This unrecorded earthenware tondino dish is painted with a full polychrome decoration representing Apollo, seated against a tree trunk playing the lyre, challenged by the satyr Pan, lying in the foreground and holding a sort of bagpipe, observing an old man seated against a trunk of half-naked tree, King Lydian Tmolos. The mythological scene is taken from Ovid's Metamorphoses (Metamorphoses, XI) where we relate the episode in which Pan defies Apollo in a musical competition judged by Tmolos, King Lydian.
This unique dish belongs to a service called "three crescents" made most probably for a Florentine family, but the identification remains unclear today. The publications have proposed several hypotheses: the Strozzi, the Buoncristiani, the Cosi or even the Vitelli.
According to John Mallet and Timothy Wilson, two painters collaborated on this service: Xanto and the painter known as the Milan Marsyas painter.
Acquired by Jean-Claude Gandour
Now in the collection of Foundation Gandour pour l'art
Making his Mark: a Reunion of Historical Importance
The reunion of exceptional sets: the mission of a passionate antique dealer
Exceptionnal testimony of the art of ceramic at the era of the Sun King, Camille Leprince had a key role in reuniting an unique Nevers faience set of a monumental ewer and basin painted with Pastoral and Turkish figures on blue ground so called « bleu persan ».
The New-York based French faience collector Sidney Knafel acquired the ewer in the late 1990's. Only a few months before the exhibition of his collection held at the Frick Collection, Camille Leprince managed to source an unique basin that belonged to the same family for almost an entire century.
This unique ensemble is a promised gift by Sidney R. Knafel to the Frick Collection, New-York.
Basin in the shape of a basket painted in Bleu Persan with a Pastorale scene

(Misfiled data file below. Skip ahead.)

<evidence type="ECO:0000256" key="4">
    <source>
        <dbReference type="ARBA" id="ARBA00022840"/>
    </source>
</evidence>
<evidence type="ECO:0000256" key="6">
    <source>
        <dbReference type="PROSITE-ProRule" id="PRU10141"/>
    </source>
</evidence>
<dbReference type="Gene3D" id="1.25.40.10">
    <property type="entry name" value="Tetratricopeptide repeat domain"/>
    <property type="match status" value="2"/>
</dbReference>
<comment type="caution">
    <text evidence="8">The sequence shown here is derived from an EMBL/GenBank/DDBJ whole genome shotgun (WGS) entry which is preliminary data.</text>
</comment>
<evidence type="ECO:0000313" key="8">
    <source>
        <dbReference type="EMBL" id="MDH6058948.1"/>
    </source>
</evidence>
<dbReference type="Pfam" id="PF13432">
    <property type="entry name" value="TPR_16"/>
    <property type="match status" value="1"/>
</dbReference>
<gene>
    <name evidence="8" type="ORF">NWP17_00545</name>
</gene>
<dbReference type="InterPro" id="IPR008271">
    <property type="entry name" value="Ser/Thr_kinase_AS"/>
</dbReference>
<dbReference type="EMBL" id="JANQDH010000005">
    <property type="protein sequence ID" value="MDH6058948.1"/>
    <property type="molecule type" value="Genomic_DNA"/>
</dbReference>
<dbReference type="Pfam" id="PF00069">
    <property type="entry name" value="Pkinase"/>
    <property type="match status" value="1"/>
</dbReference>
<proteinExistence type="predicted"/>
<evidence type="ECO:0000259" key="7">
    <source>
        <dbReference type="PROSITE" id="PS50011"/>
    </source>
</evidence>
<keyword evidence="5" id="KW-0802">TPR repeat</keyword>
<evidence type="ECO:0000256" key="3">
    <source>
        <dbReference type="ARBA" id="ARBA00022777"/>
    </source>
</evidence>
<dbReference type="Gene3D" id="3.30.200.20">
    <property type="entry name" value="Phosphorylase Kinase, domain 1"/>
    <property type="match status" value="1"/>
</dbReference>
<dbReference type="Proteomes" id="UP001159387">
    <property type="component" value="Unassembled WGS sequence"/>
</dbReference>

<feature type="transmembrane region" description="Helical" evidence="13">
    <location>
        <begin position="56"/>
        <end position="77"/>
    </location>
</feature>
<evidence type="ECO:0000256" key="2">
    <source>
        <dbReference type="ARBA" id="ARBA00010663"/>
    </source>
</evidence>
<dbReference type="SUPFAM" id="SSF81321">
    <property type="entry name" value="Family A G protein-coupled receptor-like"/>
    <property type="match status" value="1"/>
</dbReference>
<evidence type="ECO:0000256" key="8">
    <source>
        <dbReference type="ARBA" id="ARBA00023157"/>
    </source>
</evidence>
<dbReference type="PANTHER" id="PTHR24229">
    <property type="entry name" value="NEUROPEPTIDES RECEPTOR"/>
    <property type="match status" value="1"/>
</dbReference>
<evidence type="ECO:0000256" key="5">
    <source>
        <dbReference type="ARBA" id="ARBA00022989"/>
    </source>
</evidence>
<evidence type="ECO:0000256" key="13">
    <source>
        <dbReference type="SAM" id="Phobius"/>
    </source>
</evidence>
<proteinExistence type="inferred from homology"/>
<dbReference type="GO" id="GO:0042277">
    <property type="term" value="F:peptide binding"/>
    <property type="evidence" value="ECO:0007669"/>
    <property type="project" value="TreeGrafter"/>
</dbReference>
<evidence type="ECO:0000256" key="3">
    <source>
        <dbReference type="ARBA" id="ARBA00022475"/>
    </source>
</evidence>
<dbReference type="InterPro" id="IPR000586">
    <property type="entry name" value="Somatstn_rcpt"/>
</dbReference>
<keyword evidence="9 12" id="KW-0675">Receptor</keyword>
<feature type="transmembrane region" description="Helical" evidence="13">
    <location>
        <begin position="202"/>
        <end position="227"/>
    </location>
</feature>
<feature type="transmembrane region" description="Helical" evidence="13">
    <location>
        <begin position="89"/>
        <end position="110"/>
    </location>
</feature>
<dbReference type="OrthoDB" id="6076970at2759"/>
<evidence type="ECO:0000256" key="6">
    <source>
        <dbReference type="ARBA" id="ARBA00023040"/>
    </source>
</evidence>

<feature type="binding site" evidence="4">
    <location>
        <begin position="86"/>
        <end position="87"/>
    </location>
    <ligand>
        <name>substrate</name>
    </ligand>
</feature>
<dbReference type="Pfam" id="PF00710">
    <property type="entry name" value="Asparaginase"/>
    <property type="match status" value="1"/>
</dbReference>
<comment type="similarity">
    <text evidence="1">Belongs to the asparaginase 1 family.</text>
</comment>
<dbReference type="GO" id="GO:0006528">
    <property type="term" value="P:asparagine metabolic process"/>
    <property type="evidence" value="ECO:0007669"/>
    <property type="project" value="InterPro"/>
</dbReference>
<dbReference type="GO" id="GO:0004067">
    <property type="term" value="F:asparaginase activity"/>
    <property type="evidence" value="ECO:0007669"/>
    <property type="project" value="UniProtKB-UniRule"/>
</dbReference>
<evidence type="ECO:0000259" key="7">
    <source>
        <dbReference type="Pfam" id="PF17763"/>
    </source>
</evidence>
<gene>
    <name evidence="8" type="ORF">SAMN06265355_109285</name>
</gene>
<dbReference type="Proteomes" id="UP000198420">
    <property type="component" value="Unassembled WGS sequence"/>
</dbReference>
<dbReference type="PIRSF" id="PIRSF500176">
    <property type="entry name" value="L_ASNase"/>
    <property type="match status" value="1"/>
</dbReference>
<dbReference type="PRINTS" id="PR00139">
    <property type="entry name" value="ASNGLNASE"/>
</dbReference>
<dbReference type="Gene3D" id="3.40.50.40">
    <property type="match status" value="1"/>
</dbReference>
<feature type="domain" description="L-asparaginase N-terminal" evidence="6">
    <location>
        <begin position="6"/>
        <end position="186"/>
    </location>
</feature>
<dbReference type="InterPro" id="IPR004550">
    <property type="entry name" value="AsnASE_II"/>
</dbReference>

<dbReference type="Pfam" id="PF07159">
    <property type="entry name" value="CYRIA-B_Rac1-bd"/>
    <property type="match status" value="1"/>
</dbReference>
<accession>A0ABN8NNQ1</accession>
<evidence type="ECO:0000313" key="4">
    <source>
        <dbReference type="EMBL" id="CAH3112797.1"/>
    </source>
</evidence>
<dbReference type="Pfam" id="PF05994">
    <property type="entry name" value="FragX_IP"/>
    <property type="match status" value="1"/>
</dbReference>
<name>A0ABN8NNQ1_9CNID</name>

Nevers, circa 1670-1680
L. 58 cm
Monumental ewer painted in Bleu Persan with Turkish figures and Pastorale figures
Nevers, circa 1670-1680
H. 80 cm
Essays by Camille Leprince
FRENCH BAROQUE FAIENCE
In general, it is only recently that seventeenth-century baroque faience made for the French royal court has been fully appreciated. Because pottery and the art of the gar- den are two such distinct fields, the importance of faience in the garden designs of André Le Nôtre (1613–1700), France’s most celebrated seventeenth-century landscape architect, had previously been completely overlooked.
This article aims not only to demonstrate how Le Nôtre’s artistic vision synthesized these two disparate fields, but also to identify where faience garden objects were made and their factory charac- teristics, and to reveal how the study of graphic sources and archives has allowed us to understand their use and purpose. The colorful and easily portable containers for exotic plants and trees, as decorative elements in an all-encompassing design, were a significant aspect of the fashion for jardins à la française and the use of faience garden urns, which spread to other European royal courts.
This essay will also provide new insight into the sumptuous French baroque faience produced for buffet dining en plein air ("in open air") during this period, when magnif- icent banquets were held outdoors in Le Nôtre’s gardens.